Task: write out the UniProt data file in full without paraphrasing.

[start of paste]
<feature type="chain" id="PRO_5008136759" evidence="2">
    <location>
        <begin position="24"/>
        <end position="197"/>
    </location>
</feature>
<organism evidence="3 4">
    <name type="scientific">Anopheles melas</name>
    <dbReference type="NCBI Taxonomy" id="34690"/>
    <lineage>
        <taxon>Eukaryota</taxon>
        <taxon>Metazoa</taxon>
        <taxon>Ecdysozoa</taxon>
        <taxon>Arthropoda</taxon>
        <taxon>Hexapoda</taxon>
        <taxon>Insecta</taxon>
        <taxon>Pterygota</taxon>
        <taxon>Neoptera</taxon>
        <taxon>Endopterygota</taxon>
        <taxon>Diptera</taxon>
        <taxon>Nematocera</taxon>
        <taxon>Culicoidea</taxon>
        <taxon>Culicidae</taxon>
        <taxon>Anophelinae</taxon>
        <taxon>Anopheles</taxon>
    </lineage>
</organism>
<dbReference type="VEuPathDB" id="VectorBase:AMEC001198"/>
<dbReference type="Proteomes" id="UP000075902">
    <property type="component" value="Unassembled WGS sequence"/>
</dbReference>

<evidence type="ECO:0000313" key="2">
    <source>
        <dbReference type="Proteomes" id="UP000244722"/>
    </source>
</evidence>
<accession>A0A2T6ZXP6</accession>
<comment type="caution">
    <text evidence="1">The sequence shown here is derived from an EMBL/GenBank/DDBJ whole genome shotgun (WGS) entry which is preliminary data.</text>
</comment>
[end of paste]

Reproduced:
<feature type="chain" id="PRO_5008136759" evidence="2">
    <location>
        <begin position="24"/>
        <end position="197"/>
    </location>
</feature>
<organism evidence="3 4">
    <name type="scientific">Anopheles melas</name>
    <dbReference type="NCBI Taxonomy" id="34690"/>
    <lineage>
        <taxon>Eukaryota</taxon>
        <taxon>Metazoa</taxon>
        <taxon>Ecdysozoa</taxon>
        <taxon>Arthropoda</taxon>
        <taxon>Hexapoda</taxon>
        <taxon>Insecta</taxon>
        <taxon>Pterygota</taxon>
        <taxon>Neoptera</taxon>
        <taxon>Endopterygota</taxon>
        <taxon>Diptera</taxon>
        <taxon>Nematocera</taxon>
        <taxon>Culicoidea</taxon>
        <taxon>Culicidae</taxon>
        <taxon>Anophelinae</taxon>
        <taxon>Anopheles</taxon>
    </lineage>
</organism>
<dbReference type="VEuPathDB" id="VectorBase:AMEC001198"/>
<dbReference type="Proteomes" id="UP000075902">
    <property type="component" value="Unassembled WGS sequence"/>
</dbReference>

<evidence type="ECO:0000313" key="2">
    <source>
        <dbReference type="Proteomes" id="UP000244722"/>
    </source>
</evidence>
<accession>A0A2T6ZXP6</accession>
<comment type="caution">
    <text evidence="1">The sequence shown here is derived from an EMBL/GenBank/DDBJ whole genome shotgun (WGS) entry which is preliminary data.</text>
</comment>